No increases of COVID-19 at Acropolis -16 residents now recovered

Vaccinations have helped to stabilize Prince Rupert long-term care facility virus numbers

A health care worker prepares to test a Coastal GasLink field worker for COVID-19. (Coastal GasLink photo)
Coastal GasLink begins COVID screening of pipeline workers

Construction is once again ramping up following Northern Health approval of COVID management plan

BC Bus North was implemented under the NDP provincial government in 2018 when Greyhound cancelled services across northern BC. The transportation funding expires at the end of March 2021. (Photo: B.C. Transit)
BC Liberals call for immediate govt. renewal of BC Bus North funding

BC Liberals spent years ignoring need for better transportation in the North - Jennifer Rice, MLA

Prince Rupert Tourism is benefitting from funding for new welcome and wayfinding signage from the COVID-19 Community Economic Recovery Infrastructure Program. McClymont Park on the gateway into Prince Rupert is one of the first things tourists see entering the city by road. (Photo: K-J Millar/The Northern View)
$695,000 Community Economic Recovery funds to benefit local organizations

Prince Rupert Tourism and Gitga’at Development Corporation to receive COVID-19 recovery funds

Wainwright Marine Services Ltd.’s “Ingenika” tugboat went missing in the Garner Canal area south and east of Kitimat on Feb. 11, resulting in two deaths and the rescue of a third man. (Wainwright Marine Photo)
Tug union demands Transport Canada protect workers along B.C. coast and rivers

ILWU makes safety demands following the deaths of two men and the rescue of a third

Abbotsford’s Kris Collins turned to TikTok out of boredom when the provincial COVID-19 lockdown began in March 2020. She now has over 23 million followers on the video app. Photo: Submitted
Internet famous: Abbotsford’s Kris Collins is a TikTok comedy queen

Collins has found surprise stardom alone with a phone

A Vancouver restaurant owner was found guilty of violating B.C.’s Human Rights Code by discriminating against customers on the basis of their race. (Pixabay)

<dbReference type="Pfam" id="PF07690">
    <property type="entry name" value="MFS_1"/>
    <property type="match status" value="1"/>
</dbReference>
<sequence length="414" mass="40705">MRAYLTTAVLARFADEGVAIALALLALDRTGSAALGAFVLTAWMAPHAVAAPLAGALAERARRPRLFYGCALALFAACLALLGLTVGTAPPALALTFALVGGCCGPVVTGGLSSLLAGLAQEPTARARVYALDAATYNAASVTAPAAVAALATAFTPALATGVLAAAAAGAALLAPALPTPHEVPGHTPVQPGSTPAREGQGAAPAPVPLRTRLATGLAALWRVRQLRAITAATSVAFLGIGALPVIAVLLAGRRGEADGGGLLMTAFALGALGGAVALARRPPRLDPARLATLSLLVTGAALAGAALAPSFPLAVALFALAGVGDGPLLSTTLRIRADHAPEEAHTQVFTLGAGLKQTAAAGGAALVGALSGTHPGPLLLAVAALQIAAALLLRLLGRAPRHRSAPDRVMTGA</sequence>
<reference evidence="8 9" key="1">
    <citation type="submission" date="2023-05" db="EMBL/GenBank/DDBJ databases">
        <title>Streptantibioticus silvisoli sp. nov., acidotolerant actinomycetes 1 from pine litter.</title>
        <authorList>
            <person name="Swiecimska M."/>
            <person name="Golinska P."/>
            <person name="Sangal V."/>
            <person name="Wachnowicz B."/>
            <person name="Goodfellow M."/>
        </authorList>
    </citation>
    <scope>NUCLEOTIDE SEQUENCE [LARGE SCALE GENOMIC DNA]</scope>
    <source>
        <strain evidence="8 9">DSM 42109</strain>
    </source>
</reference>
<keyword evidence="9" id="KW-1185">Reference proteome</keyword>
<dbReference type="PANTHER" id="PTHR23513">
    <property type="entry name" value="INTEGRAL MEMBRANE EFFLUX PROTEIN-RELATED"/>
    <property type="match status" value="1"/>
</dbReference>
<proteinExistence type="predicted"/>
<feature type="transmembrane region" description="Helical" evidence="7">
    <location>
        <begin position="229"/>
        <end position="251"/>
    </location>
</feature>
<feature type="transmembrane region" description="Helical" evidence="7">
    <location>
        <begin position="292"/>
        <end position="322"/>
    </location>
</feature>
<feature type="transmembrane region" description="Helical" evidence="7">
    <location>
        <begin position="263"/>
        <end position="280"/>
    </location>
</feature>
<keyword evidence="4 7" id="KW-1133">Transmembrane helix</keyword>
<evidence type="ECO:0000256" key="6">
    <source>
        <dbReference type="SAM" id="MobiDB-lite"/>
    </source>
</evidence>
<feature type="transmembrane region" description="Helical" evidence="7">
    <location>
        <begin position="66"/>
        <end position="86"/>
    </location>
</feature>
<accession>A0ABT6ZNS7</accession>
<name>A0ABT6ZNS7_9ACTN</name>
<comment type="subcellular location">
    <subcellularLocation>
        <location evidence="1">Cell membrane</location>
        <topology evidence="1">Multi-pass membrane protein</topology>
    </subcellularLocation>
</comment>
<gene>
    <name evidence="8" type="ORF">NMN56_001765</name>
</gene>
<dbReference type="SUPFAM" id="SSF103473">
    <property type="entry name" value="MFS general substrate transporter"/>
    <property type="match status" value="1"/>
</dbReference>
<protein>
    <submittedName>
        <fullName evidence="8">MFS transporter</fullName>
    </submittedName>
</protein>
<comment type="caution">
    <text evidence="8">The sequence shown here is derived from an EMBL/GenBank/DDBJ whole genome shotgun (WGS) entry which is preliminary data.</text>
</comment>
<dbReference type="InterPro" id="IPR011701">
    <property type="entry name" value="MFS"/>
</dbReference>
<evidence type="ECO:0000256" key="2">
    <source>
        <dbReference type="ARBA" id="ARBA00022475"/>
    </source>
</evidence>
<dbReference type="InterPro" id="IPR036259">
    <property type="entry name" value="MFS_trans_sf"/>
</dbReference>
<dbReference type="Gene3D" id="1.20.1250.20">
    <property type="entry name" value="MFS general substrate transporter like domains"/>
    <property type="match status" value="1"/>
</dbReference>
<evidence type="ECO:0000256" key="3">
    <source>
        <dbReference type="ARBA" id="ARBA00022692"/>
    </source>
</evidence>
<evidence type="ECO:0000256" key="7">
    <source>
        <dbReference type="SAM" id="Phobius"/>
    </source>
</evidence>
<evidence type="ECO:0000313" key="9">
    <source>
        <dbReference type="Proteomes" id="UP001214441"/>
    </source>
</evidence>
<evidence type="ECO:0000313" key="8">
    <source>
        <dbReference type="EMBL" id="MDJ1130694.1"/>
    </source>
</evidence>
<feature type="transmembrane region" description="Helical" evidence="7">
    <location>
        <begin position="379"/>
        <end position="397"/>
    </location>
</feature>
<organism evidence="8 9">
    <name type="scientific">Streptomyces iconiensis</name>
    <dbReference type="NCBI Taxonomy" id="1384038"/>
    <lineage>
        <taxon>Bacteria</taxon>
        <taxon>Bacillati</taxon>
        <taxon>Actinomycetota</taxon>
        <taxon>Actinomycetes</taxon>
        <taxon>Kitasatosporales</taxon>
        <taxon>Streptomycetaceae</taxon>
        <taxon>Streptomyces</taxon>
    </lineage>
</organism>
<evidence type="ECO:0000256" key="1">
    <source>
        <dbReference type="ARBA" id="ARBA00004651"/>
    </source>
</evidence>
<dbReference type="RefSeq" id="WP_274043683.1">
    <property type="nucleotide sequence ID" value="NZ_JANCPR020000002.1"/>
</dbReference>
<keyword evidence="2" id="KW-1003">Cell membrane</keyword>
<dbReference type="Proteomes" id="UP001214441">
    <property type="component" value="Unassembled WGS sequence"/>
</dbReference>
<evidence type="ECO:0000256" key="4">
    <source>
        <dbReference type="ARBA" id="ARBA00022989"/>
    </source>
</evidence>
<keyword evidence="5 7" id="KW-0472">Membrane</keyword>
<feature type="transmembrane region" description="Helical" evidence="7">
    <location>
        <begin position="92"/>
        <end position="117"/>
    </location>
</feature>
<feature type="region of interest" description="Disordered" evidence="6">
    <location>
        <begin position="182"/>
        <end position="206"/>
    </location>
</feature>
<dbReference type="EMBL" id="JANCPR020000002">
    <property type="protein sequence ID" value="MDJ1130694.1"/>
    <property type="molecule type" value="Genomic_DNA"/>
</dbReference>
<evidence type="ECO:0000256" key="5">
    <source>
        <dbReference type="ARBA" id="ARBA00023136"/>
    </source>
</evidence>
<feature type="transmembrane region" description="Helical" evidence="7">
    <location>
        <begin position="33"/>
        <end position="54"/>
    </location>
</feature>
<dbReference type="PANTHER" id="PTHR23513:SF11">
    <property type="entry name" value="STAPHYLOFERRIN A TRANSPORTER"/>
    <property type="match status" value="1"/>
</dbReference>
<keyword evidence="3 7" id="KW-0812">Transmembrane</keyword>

Vancouver restaurant owner ordered to pay $4,000 to customers after racist remark

Referring to patrons as ‘you Arabs’ constitutes discrimination under B.C.’s Human Rights Code, ruling deems

Nanaimo children’s author and illustrator Lindsay Ford’s latest book is ‘Science Girl.’ (Photo courtesy Lindsay Ford)
B.C. children’s writer encourages girls to pursue the sciences in new book

Lindsay Ford is holding a virtual launch for latest book, ‘Science Girl’

Pig races at the 145th annual Chilliwack Fair on Aug. 12, 2017. Monday, March 1, 2021 is Pig Day. (Jenna Hauck/ Chilliwack Progress file)
Unofficial holidays: Here’s what people are celebrating for the week of Feb. 28 to March 6

Pig Day, Canadian Bacon Day and Grammar Day are all coming up this week

Staff from the Marine Mammal Rescue Centre, passersby, RCMP and Nanaimo Fire Rescue carried a sick 300-kilogram steller sea lion up the steep bluff at Invermere Beach in north Nanaimo in an attempt to save the animal’s life Thursday. (Photo courtesy Marine Mammal Rescue Centre)
300-kilogram sea lion muscled up from B.C. beach in rescue attempt

Animal dies despite efforts of Nanaimo marine mammal rescue team, emergency personnel and bystanders

Doctors and counsellors warn of an increase in panic attacks, anxiety, depression and suicide ideas between ages 10 to 14, in Campbell River. ( Black Press file photo)
Extended pandemic feeding the anxieties of B.C.’s youth

Parents not sure what to do, urged to reach out for help

Kara Sorensen, diagnosed with lung cancer in July, says it’s important for people to view her as healthy and vibrant, rather than sick. (Photo courtesy of Karen Sorensen)
B.C. woman must seek treatment overseas for inoperable lung cancer

Fundraising page launched on Karen Sorensen’s behalf, with a goal of $250,000

Gina Adams as she works on her latest piece titled ‘Undying Love’. (Submitted photo)
‘Toothless’ the kitty inspires B.C. wood carver to break out the chainsaw

Inspired by plight of a toothless cat, Gina Adams offers proceeds from her artwork to help animals

B.C. Finance Minister Selina Robinson presents bill to delay B.C.’s budget as late as April 30, and allow further spending before that, B.C. legislature, Dec. 8, 2020. (Hansard TV)
How big is B.C.’s COVID-19 deficit? We’ll find out April 20

More borrowing expected as pandemic enters second year

Most Read